Fast becoming the most popular route to self-building! Constructing a replacement dwelling involves locating a plot with an existing house. It can often be one that’s dilapidated or otherwise unattractive. If the price for renovation is higher than the cost to demolish and rebuild. Then a replacement dwelling is the way forward. Like brownfield sites, they are very likely to gain planning permission. With services already linked. Some councils can also allow a larger footprint for the replacement dwelling. Which means you can get a bigger house than the original.
After you’ve identified a possible plot
Once you've asked yourself all the important questions when identifying a possible plot, it’s time to start considering other factors:
You should always make sure there is planning permission in place before you buy a plot. So you can be certain you’ll be able to build on it. Be careful to check that the permission is current. If it has lapsed or is about to lapse, it could mean serious complications for you. Always check with planning professionals before buying a plot. Making sure that what you want to do is actually possible. If you don't own the land you can use an option agreement to secure your right to purchase the plot. This will allow you to purchase the land if it gets planning approval.
Check if there are any legal conditions governing the land and what can be built there. You don’t want to buy a plot and suddenly discover that you can’t do anything with it. As it has restrictive covenants that you failed to find out about.
Type of title
You need to be sure that the title deeds you’d be getting are ‘absolute’ rather than ‘possessory’. A possessory title means that ownership of the property could potentially be disputed. There are ways to manage the risk like Possessory Title Indemnity Insurance. But do you want the complication of buying a plot like this?
Does the plot have access to a highway? Does the access belong to the property or is it shared with neighbours? The highway should ideally have ‘adopted’ status. Meaning that a local authority has taken responsibility for its upkeep. You also need to beware of deceptive things like so called ‘ransom strips’. These are tiny portions of land owned by third parties that block access to the property from the public highway. It is always sensible to get legal advice to check the reality of the access situation. Even if everything looks fine!
You’ll need to know whether services, such as electricity, water, gas and telecoms, are already in place. If they aren’t, then you will need to work out which you need. You can then calculate the cost of installing them, and then work out if you have the budget for it.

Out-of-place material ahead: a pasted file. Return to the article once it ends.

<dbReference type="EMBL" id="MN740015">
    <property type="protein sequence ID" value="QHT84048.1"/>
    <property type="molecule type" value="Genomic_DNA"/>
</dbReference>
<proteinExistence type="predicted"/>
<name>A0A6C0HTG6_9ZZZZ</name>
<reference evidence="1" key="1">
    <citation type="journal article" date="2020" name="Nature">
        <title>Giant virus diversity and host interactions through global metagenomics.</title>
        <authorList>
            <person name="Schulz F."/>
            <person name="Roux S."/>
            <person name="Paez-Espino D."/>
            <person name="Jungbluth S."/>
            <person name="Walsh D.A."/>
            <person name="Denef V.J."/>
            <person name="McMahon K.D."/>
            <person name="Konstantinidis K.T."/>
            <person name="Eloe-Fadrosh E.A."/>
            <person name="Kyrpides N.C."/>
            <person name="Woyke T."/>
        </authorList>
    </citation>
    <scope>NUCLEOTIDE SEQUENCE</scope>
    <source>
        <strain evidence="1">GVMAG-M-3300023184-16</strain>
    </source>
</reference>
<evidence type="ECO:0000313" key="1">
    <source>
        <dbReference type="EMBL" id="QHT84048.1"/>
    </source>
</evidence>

Soil surveys for self build
Undertaking a soil survey early on could save you from expensive disasters.
Before buying a plot, a soil survey will help you assess the type of foundation needed to build a house. It should provide detailed information on the characteristics of the ground and quality of earth. It can also highlight any anomalies in the ground conditions. Which you may need to consider before progressing to groundworks stage.
We’ve found that one of the biggest grey areas for many self-builders is budgeting for foundations. Which is why we usually advise a ground investigation that includes a soil survey. From the results of this survey, a foundation can be engineer designed to your site. Moreover, most warranty providers will insist on an engineer designed foundation.
Is a soil survey necessary?
To budget for foundations for a self build it is important, to avoid any potential surprises. A soil survey could cost anything from £1,500-£3,000, which can be money well spent to avoid the unforeseen later on.
If there are problems with the plot, these may come to light when a survey is conducted. Issues such as poor soil composition or drainage would add costs to your budget and build. You should be aware of these before you buy.
Ideally this sort of information should be made available to you by the person selling the plot. However this is not always the case. So, unless you want to allow for more budget in your contingency, you should get a survey done as soon as possible. It may just save you a lot of money in the long run.
How is the soil survey undertaken?
A soil survey should be carried out by a suitably qualified consultant or company. Typically, both the top soil and subsoil are investigated. This determines soil material, pH levels, particle size and potential contamination.
Trial holes are dug and photos and notes of soil type are recorded. Soil samples are then taken and sent to a laboratory for analysis. Holes (which can be up to 3m deep) are then filled in following the survey.
How much does a soil survey cost?
The cost of a soil investigation depends on the size of the project and if planning conditions need to be satisfied. A desktop study of a site could cost around £750. A basic soil investigation costs around £1,800. Scaling up from there depending on the size and complexity of the project